Tips For Starting a New Program
The following interview was conducted by B.A.S.S. Senior Writer John Neporadny with Casey Kelly, volunteer coach of the Regina-Dominican Catholic High School for girls in Wilmette, Ill., that qualified for the Illinois High School Bass Fishing Championship.
Kelly’s answers could serve as a blueprint for Missouri high schools wanting to set up a fishing program.
Q. What was the process you had to go through to become coach of the team?
Kelly: The school’s athletic director put out a solicitation that the school was interested in any adult who wanted to help the school with the bass program. There were several adults who expressed interest and I went through the interview process with the athletic director I was chosen for the position because of my past involvement with B.A.S.S. and my experience with the Illinois BASS Federation Nation (as a member of the North Shore Bass Anglers club).
Since bass fishing was considered an activity rather than a sanctioned sport I didn’t have to go through all of the Illinois high School Activities Association’s (IHSA) process required for a basketball or football coach. Since Regina-Dominican is an all-girls Catholic school I went through the training program from the Archdioceses of Chicago and I also did CPR/ First Aid training and a lifeguard water safety program. The Archdiocese also did a background check on me.
Q. What activities did you do with the students throughout the course of the year?
Kelly: We had the whole learning curve from 0 to 100 to fill because several of the team members had never fished before. So we started from Ground Zero. We started by learning about rods and reels, lines and knots. Once I felt the girls were comfortable with that, then we moved into learning about hooks, lures, weights and everything else. So we took a real systematic approach where we would take one of the elements in fishing and talk about it for about a half-hour to an hour that day. I would give a little presentation from a subject I would pull up out of Bassmaster Magazine or another fishing magazine and try to explain that to the kids. I also had several fishing DVDs in my archives and I would show those to the girls for a half-hour or 45 minutes. Then I tried to coordinate what we had been talking about with what was shown on the DVD. That way the girls could really see what we were talking about.
Then the last half hour to 45 minutes that we would meet would set aside for casting. The Illinois high school kids used the Bassmasters Casting Kids format for their casting practices. So we would set up little casting areas with the CastingKids targets. It got to where the girls thought they were so good that they didn’t want to cast to those targets anymore so we just put out 3- or 4- inch garden pots that they could flip and pitch to instead.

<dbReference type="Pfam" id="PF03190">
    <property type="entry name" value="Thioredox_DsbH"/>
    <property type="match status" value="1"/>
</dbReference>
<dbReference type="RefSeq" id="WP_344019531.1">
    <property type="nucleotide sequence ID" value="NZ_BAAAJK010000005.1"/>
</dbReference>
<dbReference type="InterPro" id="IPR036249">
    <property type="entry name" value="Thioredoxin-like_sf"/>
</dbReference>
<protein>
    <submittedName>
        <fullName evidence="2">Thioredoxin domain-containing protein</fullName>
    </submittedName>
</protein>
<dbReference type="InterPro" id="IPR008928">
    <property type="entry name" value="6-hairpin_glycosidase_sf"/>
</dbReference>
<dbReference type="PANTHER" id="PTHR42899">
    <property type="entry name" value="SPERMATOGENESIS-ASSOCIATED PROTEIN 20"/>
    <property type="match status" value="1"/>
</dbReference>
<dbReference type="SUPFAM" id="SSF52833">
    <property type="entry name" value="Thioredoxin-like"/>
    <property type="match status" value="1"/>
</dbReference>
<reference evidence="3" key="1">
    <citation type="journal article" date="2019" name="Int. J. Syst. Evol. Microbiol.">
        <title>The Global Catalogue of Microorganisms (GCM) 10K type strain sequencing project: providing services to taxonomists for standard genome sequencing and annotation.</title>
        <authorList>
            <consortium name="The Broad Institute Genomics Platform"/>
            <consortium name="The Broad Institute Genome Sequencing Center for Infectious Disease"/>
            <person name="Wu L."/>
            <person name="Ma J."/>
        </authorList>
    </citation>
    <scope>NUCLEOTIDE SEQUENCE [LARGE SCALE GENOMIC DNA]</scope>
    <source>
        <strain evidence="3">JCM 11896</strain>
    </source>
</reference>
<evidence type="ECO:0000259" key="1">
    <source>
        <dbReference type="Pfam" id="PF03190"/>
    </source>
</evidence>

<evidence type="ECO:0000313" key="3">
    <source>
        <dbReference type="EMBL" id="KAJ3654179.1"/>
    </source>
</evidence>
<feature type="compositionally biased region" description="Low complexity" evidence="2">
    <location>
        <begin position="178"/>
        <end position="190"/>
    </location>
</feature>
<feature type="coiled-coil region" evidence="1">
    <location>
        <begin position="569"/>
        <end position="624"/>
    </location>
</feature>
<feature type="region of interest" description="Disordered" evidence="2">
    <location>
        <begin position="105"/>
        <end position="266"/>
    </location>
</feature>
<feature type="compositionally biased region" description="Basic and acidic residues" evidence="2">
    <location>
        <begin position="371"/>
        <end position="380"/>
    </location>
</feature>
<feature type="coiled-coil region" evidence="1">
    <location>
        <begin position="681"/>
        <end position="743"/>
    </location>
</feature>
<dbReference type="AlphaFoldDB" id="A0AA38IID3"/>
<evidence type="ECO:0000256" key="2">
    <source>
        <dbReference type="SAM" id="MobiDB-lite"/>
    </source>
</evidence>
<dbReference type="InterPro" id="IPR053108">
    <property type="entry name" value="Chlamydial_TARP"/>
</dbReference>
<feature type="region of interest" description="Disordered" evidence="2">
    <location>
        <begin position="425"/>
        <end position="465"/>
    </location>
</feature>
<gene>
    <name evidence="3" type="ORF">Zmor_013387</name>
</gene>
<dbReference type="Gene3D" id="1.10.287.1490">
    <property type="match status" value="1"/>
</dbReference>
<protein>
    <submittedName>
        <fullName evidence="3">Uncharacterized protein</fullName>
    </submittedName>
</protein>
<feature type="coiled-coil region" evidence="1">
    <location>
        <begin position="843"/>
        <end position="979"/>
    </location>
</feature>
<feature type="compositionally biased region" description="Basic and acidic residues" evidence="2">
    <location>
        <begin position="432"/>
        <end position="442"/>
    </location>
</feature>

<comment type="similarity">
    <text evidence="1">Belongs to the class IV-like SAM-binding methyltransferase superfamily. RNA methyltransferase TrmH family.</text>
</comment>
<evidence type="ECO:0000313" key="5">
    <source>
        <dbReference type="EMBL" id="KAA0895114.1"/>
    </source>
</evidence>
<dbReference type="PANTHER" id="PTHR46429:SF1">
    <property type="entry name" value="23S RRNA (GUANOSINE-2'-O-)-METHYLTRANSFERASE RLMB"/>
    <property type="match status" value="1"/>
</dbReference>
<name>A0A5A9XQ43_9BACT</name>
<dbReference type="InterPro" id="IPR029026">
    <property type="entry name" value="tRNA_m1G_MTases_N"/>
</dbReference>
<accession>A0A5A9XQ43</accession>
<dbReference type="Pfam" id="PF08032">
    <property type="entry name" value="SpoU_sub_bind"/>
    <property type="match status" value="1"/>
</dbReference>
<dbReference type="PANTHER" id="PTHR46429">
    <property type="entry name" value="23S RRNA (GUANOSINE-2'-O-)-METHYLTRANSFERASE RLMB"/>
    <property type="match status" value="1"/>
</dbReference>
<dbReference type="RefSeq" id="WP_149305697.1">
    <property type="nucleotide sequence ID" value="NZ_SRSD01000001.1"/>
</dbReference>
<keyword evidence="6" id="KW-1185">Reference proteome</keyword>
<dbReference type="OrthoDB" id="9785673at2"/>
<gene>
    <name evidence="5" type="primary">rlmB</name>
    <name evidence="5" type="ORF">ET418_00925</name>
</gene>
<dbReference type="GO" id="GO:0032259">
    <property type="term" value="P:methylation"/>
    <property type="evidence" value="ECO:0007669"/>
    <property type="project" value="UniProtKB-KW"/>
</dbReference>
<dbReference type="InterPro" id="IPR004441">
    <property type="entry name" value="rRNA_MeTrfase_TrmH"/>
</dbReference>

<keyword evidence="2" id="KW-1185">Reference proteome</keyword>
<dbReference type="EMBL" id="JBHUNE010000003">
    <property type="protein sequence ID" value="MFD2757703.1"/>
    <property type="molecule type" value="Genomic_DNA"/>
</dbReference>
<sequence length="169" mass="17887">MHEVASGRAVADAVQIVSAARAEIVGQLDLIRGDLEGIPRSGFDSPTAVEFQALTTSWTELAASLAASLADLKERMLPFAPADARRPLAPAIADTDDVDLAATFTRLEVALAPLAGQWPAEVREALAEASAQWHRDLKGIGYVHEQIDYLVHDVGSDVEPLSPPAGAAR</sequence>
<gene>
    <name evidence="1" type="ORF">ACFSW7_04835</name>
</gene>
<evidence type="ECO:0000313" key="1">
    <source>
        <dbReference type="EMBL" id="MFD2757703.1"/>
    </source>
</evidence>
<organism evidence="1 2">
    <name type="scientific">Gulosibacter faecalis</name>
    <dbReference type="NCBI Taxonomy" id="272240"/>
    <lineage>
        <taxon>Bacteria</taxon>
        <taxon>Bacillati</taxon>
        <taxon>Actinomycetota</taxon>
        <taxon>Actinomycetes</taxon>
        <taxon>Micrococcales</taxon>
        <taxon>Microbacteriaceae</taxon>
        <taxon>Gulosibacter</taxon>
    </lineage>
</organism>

Q. How often did you have events or meetings?
Kelly: We would meet twice a week from 3 p.m. to 5:30 p.m. and if time permitted on the weekends we would hold a shore fishing event.
Because of the weather here we didn’t start any fishing events until March 1. We didn’t have ice out until April 15 so we ended up doing at least six shore events.
Q. How did you qualify your anglers for the state tournament series?
Kelly: We used a participation format to qualify our anglers for the state team. We would give participation points for the students who attended our meetings and events. That way it didn’t preclude students from doing other activities such as volleyball or softball. It just made it harder for them to make up points for the end of the season. Illinois allowed three anglers per boat so the top six anglers in our club had the opportunity to fish in the regional event.
Q. What expenses did the program incur and how much do you think it cost the school?
Kelly: I really tried to minimize the cost to the students as well as the school. The school’s cost was mainly in gasoline and transportation to and from the events. The school did not supply the kids with any equipment. I was fortunate to contact the Illinois Department of Natural Resources and they graciously donated 25 rods and reels to our program. I contacted a couple local lure manufacturers and distributors and they graciously supplied us with some lures.
I was also paid but since I was not considered a faculty member but a volunteer coach, the school gave me a small gratuity for the work that I did. I have seen solicitations from some of the public schools for bass fishing coaches and they are offering very nice packages for the volunteer position.
Kelly said anyone who wanted to start a fishing program at their high school can call him at 847-475-6717 for more advice.